“That got everyone’s attention,” Bennett said. “We hesitate to use the term ‘stablecoin’ ourselves, though we acknowledge that it does have descriptive power. But we took a different approach from other coins — with a heavy compliance lean and other features so that it could deploy in enterprise environments.”

The development of Stronghold USD led to a change of direction for the company. In July 2018, the firm announced a partnership with IBM Blockchain to work on its World Wire solution.

“Our focus went from institutional enterprise-style trading to payments,” Bennett said.

IBM Partnership and Projects Explore the Efficiencies of Blockchain Transactions

IBM seeks to leverage blockchain across a range of enterprise contexts, including retail, media, insurance, financial services, among others. In a dynamic environment, IBM is forging partnerships with large firms in need of bottom-line results and holistic expertise in the space.

The World Wire project explores the capacity of distributed networks to clear and settle cross-border payments in seconds, free of the barriers and expenses associated with borders and traditional intermediaries. Deploying Stronghold USD on the Stellar platform, IBM World Wire brings faster payment processing, lower costs, increased efficiency, and scalability to financial institutions.

“I think the reason we were chosen was that we had a close working relationship with Stellar,” Bennett said. “Given that in 2011 and 2012 we were the first business to operate on the Stellar ledger, that made working with IBM a lot easier.”

What distinguishes Stronghold and IBM’s enterprise-ready version of the blockchain from the public versions is limited accessibility. As a permissioned network, IBM World Wire allows its clients to control access and limit participation.

And Stronghold USD’s backing is crucial to its utility — and those dollars are on deposit with FDIC-insured institutions and are third-party audited. In the words of a Stronghold whitepaper, “Stronghold USD doesn’t peg to the U.S. dollar — it is the U.S. dollar.”

“One of the biggest draws we’ve gotten out of our IBM partnership is demonstrating that we know how to operate an enterprise-compliant stablecoin,” Bennett said. “We had to go through due diligence with IBM to get over the line. And it works — that’s the most powerful benefit we’ve seen.”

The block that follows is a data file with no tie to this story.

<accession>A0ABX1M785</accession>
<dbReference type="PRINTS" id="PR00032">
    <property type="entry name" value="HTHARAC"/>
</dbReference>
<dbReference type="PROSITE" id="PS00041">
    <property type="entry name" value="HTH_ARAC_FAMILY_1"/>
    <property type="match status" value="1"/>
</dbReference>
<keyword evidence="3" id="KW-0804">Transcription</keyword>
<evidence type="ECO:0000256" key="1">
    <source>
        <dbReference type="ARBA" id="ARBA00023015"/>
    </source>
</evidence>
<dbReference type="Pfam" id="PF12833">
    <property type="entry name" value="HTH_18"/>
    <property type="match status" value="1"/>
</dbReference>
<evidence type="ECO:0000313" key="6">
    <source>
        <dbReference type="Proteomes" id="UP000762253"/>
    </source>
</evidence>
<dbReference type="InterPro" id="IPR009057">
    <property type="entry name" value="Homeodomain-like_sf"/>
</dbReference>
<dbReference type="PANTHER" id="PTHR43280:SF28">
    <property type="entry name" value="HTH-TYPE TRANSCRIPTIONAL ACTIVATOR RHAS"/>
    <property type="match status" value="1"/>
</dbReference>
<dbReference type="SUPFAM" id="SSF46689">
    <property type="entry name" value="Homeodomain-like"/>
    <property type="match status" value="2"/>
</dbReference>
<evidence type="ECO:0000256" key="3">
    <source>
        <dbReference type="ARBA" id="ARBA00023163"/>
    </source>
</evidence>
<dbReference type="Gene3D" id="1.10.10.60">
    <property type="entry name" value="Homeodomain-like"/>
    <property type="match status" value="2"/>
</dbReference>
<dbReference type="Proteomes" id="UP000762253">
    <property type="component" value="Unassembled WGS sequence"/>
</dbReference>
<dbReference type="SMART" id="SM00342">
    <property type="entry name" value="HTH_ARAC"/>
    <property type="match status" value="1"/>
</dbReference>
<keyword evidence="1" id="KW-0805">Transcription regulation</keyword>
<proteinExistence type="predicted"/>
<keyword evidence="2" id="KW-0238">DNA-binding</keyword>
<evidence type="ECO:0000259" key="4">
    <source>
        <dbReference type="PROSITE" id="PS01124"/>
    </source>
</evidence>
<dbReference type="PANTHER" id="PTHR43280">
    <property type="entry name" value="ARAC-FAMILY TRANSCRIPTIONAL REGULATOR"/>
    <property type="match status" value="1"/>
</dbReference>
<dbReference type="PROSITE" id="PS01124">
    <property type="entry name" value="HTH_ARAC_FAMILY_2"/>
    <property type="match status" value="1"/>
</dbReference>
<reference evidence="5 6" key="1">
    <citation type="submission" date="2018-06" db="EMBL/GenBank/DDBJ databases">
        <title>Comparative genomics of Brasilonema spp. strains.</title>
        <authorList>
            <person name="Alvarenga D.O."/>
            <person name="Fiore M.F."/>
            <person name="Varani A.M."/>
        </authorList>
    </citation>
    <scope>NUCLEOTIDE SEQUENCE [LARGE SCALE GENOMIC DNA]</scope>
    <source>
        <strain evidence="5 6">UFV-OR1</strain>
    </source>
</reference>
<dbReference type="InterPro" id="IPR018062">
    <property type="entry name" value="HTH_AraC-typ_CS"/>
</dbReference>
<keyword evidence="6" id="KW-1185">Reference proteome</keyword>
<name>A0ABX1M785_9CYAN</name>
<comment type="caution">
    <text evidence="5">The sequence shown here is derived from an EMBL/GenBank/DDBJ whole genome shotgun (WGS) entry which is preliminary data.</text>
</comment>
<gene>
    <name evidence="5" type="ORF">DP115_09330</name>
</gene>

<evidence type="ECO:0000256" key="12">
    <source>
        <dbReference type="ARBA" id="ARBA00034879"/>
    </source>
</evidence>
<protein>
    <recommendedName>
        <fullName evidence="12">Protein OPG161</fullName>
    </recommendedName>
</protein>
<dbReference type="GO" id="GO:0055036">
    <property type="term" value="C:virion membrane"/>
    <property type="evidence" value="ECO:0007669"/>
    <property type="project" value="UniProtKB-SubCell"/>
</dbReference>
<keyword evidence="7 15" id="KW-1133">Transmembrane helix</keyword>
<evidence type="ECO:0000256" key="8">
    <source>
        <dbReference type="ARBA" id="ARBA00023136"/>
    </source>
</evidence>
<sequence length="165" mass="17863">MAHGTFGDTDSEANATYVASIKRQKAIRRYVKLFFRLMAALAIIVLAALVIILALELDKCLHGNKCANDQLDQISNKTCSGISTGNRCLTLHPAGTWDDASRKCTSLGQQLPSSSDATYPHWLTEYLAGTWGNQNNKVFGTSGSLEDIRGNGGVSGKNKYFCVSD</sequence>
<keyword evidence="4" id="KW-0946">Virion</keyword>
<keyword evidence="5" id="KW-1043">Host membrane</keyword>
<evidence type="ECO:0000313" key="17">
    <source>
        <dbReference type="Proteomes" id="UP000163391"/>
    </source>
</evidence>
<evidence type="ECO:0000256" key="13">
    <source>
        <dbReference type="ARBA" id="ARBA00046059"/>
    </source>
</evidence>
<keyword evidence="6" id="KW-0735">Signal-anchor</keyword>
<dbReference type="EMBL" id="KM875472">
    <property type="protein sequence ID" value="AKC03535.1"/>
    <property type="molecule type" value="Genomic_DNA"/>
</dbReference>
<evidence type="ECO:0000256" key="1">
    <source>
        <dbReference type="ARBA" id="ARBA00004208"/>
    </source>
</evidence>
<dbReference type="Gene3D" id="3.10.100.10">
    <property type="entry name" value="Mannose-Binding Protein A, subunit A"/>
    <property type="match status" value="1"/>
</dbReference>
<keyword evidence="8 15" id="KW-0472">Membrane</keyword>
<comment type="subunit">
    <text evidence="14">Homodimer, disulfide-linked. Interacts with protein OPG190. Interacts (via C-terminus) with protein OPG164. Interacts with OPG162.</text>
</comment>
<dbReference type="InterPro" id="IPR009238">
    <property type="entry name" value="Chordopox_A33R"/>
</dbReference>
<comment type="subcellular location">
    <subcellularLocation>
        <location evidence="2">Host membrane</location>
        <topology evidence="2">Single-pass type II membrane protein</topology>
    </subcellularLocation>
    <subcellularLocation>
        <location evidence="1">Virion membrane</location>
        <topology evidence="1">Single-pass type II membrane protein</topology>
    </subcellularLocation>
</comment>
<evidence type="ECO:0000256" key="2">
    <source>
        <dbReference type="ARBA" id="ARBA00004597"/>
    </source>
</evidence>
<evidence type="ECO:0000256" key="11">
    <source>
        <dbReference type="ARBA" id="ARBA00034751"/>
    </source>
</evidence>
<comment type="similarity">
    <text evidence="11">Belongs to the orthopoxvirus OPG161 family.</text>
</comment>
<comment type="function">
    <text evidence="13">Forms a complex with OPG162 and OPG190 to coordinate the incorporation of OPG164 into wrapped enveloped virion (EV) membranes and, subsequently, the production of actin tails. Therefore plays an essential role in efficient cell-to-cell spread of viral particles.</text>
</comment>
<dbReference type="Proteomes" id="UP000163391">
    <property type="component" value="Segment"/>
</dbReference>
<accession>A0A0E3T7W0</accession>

Stronghold: Empowering Those Underserved by Traditional Financial Services

Even after proving its worth by teaming up with IBM, Stronghold continues to seek additional partnerships and use cases for Stronghold USD and the platform, which now features its own API infrastructure. That helps developers create tools to integrate the Stronghold stablecoin and platform into their ecommerce sites, including payments, trading, mobile wallets, remittances, and more.

“Having the IBM brand association has been powerful for us,’ Bennett said. “It has helped us in our discussions with other enterprise players that are trying to figure out the space.”

On the payments side, savings from improved processes are felt not just on the enterprise level but also by individuals sending money home a little at a time.

“Our technology disrupts the correspondent banking process, and that’s the reason why I got into this space in the first place,” Bennett said.

Bennett illustrated his point with an example that hits close to home. His mother’s side of the family is from the Philippines, so he provided an example of sending money between the Philippines and New Zealand. He said that since New Zealand banks are smaller than their Australian counterparts, they must rely on U.S. intermediaries to process payments.

That means users have to pay more than they would if they remitted funds out of Australia or the U.S. And numerous other intermediaries add time and cost as those funds make their way to the Philippines.

“It’s saving time and cost that would be incurred using traditional banking routes. With something like World Wire in place, the settlement of digital assets takes five seconds at most and involves one direct conversion. And that’s enabled by having assets that can be trusted on top of blockchain technology.”